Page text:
You can use the system to track things like ethnicity, gender, language, and veteran status, as well as EEO classification. With the ability to add custom fields, you can include things like neurodiversity, socioeconomic status, age, disability, salary data, and retention rates. The reporting capabilities of the system are very configurable.
Ways to Use DEI Data
Once collected, DEI data can help an organization assess things like compensation practices, equitable promotion, provision of opportunities, employee engagement, etc. Data can be used to create accountability and follow through. And, when used as more than vanity metrics, it can help identify places that need work or progress that should be celebrated.
Data can also help fuel inclusion initiatives that improve company culture, including improving intercultural sensitivity. Accurate data, many believe, is the only way to drive authentic change in DEI policies, like encouraging inclusive behavior. Companies that look at their data honestly and openly can use it to drive positive and necessary change to make their organizations more fair, equitable, and inclusive.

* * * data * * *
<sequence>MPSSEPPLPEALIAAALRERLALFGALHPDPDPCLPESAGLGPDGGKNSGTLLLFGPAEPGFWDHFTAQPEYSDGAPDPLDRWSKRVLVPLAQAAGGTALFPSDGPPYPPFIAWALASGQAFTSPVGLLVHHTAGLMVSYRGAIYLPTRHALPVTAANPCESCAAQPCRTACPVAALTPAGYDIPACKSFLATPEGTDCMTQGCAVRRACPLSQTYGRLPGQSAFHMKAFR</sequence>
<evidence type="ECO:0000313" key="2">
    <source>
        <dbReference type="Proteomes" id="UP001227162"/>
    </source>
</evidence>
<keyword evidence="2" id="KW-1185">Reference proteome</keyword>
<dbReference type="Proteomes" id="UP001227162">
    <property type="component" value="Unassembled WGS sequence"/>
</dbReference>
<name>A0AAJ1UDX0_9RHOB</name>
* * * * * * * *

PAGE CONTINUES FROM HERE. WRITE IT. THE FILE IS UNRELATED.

For example, data may show that as employees practice a diverse array of religions, rather than having days off attached to specific dates, establishing floating holidays may be more equitable. And, on the practical side of things, tracking demographic data like primary and secondary languages could help a company in need of a translator easily see who within the company speaks the needed language.
Reporting on DEI for Your Business
Some organizations are required to report demographic data, including candidate data and reject reasons, to the government. This is typically accomplished by filing the Equal Employment Opportunity report or EEO-1. In fact, the EEO-1 form is the most used demographic compliance form for most HR teams, and using modern HR software like Fuse Workforce’s tools makes it a very manageable task. For example, Fuse’s software includes many already built reports that can be used for EEO reporting – and the system can complete EEO-1 forms with the press of a button.